New study pinpoints the places most at risk on a warming planet

As many as five billion people will face hunger and a lack of clean water by 2050 as the warming climate disrupts pollination, freshwater, and coastal habitats, according to new research published last week in Science. People living in South Asia and Africa will bear the worst of it.

Climate activists have been telling us for a while now that global warming isn’t just about the polar bears, so it’s hardly breaking news that humans are going to suffer because nature is suffering. But what is new about this model is the degree of geographic specificity. It pinpoints the places where projected environmental losses overlap with human populations who depend on those resources and maps them with a nifty interactive viewer.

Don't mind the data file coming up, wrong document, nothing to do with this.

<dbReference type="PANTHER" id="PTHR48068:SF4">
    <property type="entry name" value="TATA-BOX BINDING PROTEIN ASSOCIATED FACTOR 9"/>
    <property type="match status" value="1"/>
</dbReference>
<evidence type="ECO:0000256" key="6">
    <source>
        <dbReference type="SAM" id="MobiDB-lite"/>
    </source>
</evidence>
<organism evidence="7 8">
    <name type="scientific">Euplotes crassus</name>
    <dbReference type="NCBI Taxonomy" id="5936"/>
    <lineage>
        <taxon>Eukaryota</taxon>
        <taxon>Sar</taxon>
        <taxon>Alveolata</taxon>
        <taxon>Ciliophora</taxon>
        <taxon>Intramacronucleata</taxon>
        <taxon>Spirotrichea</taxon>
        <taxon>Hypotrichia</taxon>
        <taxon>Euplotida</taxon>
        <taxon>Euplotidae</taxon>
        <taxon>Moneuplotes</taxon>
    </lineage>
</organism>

This model identifies not just the general ways climate change harms the environment and how people will feel those changes, but also where these changes will likely occur, and how significant they’ll be. It’s an unprecedented degree of detail for a global biodiversity model.

Patricia Balvanera, a professor of biodiversity at National University of Mexico who wasn’t involved in the study, said the new model “provides an extremely important tool to inform policy decisions and shape responses.”

Read rest of the story by By Miyo McGinn on GRIST

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